How two seemingly dissimilar words may actually mean the same thing
In a recent InfoZone Newsletter from ERP software vendor SysPro, Louise Thompson, Chief Services Officer at SysPro Corporate says:
“The world is in a state of disruption, and that word is often heard in many different contexts. Along with change, or disruption, comes innovation – which are often seen as the same thing. In the last 50 years there has been a huge increase in the pace of innovation in science and technology, including disruptive technologies that create new markets and challenge existing companies.
SYSPRO’s responsibility is to provide both expected and unexpected innovations as a result of a healthy mix of our ideation process. We are confident that our innovations are pragmatic, serve our customer’s interests and deliver new value to them.”
I like these statements because they show the vendor’s commitment to offer its customers the best innovations achievable within its product line, both expected and unexpected by them and by industry experts and analysts.
Recently, the use of the word disruption has become quite popular when it comes to describing new technologies, introducing remarkable new products and services, or improvement to existing products or to how we use them.
The use of the word disruption, however, may imply disruption of existing business, perhaps unfair competition, but in fact it is simply introducing change, rethinking solutions to existing problems, improving customers’ product and service experience and increasing efficiencies. In a world of fair (and sometimes unfair) competition, some products will displace others, especially if the new, “disrupting” products or technologies have real benefits to their users.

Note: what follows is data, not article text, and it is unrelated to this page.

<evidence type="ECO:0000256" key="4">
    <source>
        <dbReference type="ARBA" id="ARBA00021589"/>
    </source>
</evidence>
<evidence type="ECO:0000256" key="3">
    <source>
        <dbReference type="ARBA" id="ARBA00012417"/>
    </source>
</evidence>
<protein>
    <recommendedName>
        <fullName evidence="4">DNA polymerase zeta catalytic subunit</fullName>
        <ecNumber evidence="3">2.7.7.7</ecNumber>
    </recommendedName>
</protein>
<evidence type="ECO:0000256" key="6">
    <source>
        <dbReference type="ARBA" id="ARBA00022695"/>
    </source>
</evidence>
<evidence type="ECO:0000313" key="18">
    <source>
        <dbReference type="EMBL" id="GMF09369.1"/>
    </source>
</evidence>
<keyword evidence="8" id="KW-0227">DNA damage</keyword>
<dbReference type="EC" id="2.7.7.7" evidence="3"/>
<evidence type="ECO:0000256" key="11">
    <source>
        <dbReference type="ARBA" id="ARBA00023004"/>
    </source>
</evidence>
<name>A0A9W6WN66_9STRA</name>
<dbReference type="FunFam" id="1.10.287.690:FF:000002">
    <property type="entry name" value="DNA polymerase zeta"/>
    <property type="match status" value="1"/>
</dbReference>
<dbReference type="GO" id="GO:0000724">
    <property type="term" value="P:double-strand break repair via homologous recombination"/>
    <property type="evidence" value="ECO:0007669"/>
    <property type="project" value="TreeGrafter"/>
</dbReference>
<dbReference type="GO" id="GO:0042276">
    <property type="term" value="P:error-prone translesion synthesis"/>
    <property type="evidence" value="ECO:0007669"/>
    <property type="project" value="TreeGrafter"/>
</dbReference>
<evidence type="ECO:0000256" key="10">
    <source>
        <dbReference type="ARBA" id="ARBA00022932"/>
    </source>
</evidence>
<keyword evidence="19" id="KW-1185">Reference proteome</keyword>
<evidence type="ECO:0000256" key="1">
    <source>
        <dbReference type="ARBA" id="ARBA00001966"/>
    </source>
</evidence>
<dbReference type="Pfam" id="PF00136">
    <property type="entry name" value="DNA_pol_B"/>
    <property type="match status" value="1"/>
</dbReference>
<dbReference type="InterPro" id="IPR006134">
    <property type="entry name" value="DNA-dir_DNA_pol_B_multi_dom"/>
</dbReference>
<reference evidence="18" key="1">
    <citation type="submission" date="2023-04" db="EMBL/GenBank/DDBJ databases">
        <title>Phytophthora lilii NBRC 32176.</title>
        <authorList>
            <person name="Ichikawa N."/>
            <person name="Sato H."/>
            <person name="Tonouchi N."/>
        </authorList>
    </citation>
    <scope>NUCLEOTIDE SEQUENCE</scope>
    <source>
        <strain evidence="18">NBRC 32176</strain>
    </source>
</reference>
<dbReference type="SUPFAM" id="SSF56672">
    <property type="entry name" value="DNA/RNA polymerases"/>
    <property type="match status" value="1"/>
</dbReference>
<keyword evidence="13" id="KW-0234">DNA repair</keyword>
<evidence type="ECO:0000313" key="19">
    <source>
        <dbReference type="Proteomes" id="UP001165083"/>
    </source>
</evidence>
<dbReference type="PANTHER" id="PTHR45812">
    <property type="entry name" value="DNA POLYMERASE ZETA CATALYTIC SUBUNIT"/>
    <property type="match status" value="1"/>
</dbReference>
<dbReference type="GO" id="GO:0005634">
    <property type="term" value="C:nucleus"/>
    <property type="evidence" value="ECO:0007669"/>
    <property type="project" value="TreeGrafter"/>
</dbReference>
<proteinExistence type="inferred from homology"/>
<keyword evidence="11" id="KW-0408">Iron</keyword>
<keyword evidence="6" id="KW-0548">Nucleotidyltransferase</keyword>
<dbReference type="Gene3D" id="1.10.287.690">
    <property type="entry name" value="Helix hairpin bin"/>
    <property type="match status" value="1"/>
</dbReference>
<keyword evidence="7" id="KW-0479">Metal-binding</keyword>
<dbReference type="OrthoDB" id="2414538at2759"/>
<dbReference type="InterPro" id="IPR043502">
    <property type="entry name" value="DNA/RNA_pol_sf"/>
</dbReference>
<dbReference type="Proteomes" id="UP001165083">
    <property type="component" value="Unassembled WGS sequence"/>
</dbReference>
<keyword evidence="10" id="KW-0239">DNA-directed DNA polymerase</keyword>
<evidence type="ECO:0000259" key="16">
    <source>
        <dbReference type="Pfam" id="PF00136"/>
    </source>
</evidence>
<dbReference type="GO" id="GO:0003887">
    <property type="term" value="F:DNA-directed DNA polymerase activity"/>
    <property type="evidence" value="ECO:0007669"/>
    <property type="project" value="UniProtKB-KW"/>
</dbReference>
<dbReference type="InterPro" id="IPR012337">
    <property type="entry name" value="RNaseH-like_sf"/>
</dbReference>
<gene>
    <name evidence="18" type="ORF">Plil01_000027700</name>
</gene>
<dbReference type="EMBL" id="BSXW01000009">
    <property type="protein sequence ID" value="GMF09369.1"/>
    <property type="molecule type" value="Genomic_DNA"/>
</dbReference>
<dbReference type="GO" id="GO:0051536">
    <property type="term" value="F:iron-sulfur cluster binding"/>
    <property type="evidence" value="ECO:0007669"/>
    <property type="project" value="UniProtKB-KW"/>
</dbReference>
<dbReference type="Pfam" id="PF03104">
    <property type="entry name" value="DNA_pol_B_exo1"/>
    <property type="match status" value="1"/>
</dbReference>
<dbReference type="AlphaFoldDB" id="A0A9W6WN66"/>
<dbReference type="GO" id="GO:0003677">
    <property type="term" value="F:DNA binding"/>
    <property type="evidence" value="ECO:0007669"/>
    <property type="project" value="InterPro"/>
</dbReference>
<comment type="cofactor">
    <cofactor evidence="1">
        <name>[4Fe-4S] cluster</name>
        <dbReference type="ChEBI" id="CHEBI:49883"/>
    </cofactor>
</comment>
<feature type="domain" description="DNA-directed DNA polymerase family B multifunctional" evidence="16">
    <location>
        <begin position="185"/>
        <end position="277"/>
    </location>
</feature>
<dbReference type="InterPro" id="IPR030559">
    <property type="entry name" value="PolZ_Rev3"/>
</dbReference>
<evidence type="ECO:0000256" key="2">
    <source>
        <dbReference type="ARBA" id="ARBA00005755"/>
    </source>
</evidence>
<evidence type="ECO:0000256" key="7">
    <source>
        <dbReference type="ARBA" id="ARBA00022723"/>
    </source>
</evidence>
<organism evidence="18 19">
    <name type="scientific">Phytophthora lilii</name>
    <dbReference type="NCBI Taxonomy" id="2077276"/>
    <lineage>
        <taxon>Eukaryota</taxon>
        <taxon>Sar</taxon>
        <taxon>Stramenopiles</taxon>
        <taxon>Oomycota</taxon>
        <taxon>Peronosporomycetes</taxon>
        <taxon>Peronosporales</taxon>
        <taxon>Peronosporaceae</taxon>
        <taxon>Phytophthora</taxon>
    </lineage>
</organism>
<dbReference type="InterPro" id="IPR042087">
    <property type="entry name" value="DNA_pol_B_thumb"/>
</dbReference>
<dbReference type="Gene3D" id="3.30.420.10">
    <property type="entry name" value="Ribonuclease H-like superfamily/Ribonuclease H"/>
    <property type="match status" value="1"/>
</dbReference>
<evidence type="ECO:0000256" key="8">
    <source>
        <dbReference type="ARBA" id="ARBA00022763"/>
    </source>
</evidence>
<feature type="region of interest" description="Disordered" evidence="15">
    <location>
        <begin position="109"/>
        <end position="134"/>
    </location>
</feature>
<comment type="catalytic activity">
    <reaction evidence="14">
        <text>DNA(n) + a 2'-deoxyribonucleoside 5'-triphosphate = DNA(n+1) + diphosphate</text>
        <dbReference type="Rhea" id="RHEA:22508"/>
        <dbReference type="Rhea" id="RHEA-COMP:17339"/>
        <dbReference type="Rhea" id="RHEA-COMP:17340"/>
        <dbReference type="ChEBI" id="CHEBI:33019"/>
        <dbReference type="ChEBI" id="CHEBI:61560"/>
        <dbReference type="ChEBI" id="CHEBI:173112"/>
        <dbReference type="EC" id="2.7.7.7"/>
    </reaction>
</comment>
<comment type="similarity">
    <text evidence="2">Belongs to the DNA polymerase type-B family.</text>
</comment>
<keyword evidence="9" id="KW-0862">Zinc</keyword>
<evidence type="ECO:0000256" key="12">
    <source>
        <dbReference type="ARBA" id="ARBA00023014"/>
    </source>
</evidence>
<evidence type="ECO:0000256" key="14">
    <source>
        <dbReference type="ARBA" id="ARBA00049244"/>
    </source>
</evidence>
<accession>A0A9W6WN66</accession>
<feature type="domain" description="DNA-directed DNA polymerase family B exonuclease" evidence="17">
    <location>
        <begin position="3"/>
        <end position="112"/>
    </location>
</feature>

Competition, as long as it is fair and not unlawful, is very healthy. It encourages all participants to continually innovate, stay in touch with their customers and constantly develop new markets and applications for their products and services.
With competition, everyone wins, although some innovators will not be given a fair chance, due to lack of financing, experience, management’s attitude and other factors. Those whose products and services have been displaced by new technologies and innovations will either have to re-invent themselves, find new markets for their existing products or, as often is the case, fade away.
Since innovation, especially in technology products, affects everyone, even leading technology companies become customers and users of innovation delivered by other companies, usually in different fields than their own, and thus everyone benefits from these innovations.
If we focus on the end users of our products and services and continue to fairly compete with other providers of technology products, overall quality and utility of these products will continually increase and at an accelerated pace.
The last 40 to 50 years prove how rapidly technology innovations have changed the world. Whether you call it disruption or change, it is sure to benefit all of its participants.